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Thursday, October 8, 2015

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Inside Scotland Yard’s ‘Black Museum’

Deadly: This briefcase has been fitted out with a reconstruction of the nail bomb used by the IRA for the Hyde Park bombing in 1982

Mugshot: A firearm and criminal record belonging to notorious London gangland kingpin Ronnie Kray. His headshot is shown here with his date of arrest scribed underneath

Horrific: Officers have managed to reconstruct the rucksacks used by the 7/7 London bombers with intricate detail, including the wiring of the explosives and their contents

Glammed-up: A razor-sharp blade is seen hidden disguised in this lipstick tube. A balaclava used to conceal a criminal's identity

Blue lights: This Metropolitan Police car takes pride of place in the exhibit, which runs at the London Museum from Friday through April

In the line of fire: A crossbow and briefcase containing a syringe and poison belonging to Paul Elvey, an associate of the Krays

Hands-up: Included in the exhibit will be the first 'murder kits', issued to police officers following the gruesome 1924 killing of typist Emily Kaye, and the gun used by murderer Ruth Ellis, the last woman executed in Britain

Gun gallery: Three pistols - all with labels referencing how they gained notoriety - stand on display at the exhibit, which was set up by an Inspector Neame in 1874

On the run: A wanted poster for Harry Roberts (left) in relation to the Shephards Bush murders, and another for members of the Great Train Robbery gang (right), with 'NNW' (not now wanted) written across some of the photos

Hand them over: A collection of counterfeit gold rings confiscated by undercover police officers is one of the more glamorous parts of the exhibition

Weaponry: A metal mace hangs from a wall display showcasing some of the more obscure weapons found in the hands of criminals

One previous owner: This rusting old pistol was used by Harry Roberts, only recently released from prison following the murder of a police officer in 1966

Protocol: A visitor learns about the history of police procedures, which detail everything from first approaching a suspect to cuffing them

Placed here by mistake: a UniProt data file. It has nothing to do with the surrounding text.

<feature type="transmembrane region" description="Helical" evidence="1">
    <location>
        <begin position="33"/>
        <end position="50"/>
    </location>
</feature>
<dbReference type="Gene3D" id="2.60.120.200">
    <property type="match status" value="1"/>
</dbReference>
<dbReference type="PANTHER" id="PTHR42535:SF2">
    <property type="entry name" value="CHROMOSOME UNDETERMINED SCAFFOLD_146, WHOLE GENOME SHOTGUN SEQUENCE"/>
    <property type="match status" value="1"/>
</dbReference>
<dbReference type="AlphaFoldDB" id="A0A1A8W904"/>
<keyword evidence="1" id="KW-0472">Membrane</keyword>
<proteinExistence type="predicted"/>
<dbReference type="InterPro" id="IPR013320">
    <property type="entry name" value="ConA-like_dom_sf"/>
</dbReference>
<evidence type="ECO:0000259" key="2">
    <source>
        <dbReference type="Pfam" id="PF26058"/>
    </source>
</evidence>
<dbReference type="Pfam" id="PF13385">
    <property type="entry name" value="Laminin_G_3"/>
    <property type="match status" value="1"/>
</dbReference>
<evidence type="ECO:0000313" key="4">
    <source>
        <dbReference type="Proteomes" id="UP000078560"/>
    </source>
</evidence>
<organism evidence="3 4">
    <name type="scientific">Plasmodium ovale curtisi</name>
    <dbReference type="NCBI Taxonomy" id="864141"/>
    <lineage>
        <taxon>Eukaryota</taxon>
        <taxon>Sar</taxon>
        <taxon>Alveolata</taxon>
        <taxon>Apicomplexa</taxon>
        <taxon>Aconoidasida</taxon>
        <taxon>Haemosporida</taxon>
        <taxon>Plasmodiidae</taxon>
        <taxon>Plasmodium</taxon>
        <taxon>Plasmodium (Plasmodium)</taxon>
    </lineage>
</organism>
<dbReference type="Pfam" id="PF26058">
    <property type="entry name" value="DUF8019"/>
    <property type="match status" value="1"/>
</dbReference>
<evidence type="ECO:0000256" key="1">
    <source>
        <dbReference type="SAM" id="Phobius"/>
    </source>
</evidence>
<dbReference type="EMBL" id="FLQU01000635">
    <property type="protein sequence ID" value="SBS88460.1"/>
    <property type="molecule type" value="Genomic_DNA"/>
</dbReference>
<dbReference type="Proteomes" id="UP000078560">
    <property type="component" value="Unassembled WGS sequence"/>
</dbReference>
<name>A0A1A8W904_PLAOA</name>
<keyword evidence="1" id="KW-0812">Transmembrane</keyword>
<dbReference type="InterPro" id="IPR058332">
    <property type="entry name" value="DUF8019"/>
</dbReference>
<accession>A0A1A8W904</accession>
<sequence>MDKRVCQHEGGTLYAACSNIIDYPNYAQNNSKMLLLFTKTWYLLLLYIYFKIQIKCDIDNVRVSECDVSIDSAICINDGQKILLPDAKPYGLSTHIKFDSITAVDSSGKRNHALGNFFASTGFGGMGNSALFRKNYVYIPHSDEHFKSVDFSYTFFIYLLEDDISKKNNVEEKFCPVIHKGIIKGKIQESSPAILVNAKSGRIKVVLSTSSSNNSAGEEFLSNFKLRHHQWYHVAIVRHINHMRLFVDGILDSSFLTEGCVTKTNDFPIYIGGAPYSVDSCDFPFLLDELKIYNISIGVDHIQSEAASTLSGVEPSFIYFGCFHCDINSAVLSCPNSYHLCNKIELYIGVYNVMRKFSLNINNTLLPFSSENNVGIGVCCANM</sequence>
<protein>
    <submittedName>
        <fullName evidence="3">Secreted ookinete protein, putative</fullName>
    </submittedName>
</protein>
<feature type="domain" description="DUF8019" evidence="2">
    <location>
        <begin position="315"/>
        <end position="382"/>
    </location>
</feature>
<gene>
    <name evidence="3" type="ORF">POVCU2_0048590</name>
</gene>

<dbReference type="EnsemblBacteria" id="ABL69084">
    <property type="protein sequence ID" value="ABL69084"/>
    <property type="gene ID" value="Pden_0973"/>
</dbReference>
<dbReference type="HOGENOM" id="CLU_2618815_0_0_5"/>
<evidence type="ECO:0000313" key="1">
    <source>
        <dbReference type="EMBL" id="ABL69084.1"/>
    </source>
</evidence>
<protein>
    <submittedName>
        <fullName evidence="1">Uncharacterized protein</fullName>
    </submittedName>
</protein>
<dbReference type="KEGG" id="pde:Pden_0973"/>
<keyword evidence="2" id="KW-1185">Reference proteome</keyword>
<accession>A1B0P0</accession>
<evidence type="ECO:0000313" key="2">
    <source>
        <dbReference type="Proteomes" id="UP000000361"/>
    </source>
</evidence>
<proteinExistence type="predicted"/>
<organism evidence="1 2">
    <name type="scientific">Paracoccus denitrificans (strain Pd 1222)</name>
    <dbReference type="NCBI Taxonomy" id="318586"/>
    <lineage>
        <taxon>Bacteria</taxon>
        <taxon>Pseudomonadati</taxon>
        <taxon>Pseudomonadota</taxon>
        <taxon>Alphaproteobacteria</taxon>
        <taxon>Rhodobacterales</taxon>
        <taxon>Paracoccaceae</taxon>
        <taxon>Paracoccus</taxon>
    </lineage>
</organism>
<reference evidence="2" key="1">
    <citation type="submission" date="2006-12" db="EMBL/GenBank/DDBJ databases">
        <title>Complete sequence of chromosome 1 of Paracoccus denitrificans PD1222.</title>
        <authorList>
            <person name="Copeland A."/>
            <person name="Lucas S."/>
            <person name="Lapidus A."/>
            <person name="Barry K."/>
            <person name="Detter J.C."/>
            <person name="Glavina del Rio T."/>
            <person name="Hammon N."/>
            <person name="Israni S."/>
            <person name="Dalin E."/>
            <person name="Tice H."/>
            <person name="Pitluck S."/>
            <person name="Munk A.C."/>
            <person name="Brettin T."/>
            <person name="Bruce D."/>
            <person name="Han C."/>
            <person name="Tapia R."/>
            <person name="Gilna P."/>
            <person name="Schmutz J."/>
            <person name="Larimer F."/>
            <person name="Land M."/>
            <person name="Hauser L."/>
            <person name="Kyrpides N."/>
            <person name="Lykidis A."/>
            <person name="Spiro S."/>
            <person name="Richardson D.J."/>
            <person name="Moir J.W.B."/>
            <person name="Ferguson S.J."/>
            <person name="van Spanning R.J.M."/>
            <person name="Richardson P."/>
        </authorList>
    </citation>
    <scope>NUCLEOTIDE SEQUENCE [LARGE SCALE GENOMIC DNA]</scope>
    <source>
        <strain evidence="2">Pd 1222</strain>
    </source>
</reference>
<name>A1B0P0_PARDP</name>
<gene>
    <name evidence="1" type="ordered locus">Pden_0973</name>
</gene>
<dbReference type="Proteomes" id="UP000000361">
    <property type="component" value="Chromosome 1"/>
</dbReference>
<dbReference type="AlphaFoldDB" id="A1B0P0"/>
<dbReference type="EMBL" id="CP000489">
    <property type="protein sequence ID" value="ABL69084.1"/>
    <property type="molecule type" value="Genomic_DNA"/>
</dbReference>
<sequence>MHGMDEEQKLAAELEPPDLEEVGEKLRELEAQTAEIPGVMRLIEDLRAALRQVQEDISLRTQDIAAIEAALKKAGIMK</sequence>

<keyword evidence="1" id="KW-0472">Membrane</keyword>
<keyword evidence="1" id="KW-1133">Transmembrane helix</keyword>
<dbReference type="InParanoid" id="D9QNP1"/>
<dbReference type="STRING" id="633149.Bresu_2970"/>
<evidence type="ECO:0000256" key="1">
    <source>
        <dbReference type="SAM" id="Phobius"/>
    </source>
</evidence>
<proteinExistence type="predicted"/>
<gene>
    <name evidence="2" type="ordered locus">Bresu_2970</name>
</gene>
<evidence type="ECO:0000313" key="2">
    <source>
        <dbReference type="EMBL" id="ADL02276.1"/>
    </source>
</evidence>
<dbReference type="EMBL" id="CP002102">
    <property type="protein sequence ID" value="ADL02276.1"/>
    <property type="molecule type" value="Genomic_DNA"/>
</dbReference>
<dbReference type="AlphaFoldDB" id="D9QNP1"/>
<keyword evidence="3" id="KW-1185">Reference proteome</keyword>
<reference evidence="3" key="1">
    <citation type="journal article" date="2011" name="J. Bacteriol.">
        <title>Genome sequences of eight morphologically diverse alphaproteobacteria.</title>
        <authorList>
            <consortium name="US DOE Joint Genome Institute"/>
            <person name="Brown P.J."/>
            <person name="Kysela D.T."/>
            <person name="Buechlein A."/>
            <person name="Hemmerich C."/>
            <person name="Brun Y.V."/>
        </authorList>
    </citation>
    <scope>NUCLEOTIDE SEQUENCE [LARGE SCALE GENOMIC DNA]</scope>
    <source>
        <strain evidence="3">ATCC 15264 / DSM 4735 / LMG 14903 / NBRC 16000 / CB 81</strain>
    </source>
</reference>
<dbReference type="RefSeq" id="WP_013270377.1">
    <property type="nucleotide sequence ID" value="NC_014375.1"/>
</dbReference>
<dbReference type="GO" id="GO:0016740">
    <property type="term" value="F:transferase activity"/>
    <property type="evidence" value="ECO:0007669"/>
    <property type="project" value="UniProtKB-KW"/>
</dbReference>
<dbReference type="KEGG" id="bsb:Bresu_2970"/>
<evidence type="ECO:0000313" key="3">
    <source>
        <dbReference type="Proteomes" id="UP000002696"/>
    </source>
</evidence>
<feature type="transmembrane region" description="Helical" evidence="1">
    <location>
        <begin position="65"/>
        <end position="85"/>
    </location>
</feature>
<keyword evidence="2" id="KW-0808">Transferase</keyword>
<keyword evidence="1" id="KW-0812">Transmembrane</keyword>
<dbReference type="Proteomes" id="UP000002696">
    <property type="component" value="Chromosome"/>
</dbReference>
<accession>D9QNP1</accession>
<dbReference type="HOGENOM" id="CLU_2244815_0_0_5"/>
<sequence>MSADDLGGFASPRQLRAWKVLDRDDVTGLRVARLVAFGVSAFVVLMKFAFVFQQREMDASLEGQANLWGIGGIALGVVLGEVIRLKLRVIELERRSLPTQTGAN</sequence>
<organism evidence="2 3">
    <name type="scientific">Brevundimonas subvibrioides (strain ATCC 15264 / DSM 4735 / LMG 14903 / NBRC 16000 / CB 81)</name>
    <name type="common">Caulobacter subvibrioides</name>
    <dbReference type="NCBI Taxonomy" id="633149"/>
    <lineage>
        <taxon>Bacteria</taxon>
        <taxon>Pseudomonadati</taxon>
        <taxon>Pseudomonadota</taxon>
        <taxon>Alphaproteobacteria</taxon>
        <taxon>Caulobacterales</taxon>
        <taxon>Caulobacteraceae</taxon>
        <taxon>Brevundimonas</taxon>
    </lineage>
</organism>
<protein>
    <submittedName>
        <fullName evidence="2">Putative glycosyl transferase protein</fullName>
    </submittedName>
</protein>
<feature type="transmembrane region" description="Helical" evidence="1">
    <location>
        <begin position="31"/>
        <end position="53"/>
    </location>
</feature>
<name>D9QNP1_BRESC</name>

Diamon: A replica of the Millennium Diamond - a flawless 203.04 carats (40.608g) gem with an estimated worth of £200million, the focus of attempted robbery in November 2000

Watch your cash: A visitor views one of the exhibits displays on electronic fraud, which goes into forensic detail in showing the techniques used by criminals to steal money whether it be via an ATM or mobile phone

Fooling no-one: A stun gun hidden in the casing of a mobile phone (left). A collection of brutal modern weaponry (right) confiscated by police

Stand well back: Weapons on display include massive machetes, tasers, knuckle-dusters, maces, and even wooden bats covered in nails

Shooting: This exhibit details the history of guns, from ancient make-shift weaponry to modern, high-powered rifles and hand-guns

Last rites: One man takes an eerie photograph of this selection of nooses, each of which come with details of the hangman and the dead

The fight against illegal drugs: One guest learns about the different type of paraphernalia taken from drug users (left), while this display (right) showcases all the different types of pills found in public

Undercover: The birth certificate of Gordon Lonsdale - the Soviet spy actually named Konon Molodiy, who passed himself off in Britain as to steal submarine secrets in the 1950s

File under 'foreheads': A set of mugshot templates feature in the exhibition, which displays never seen before objects from the Metropolitan Police's Crime Museum

Opened up: Usually only seen by serving police officers, Scotland Yard's Crime Museum - known as the 'Black Museum' - has handed over its most fascinating exhibits to the Museum of London for an eye-opening, if somewhat spine-tingling, six-month display


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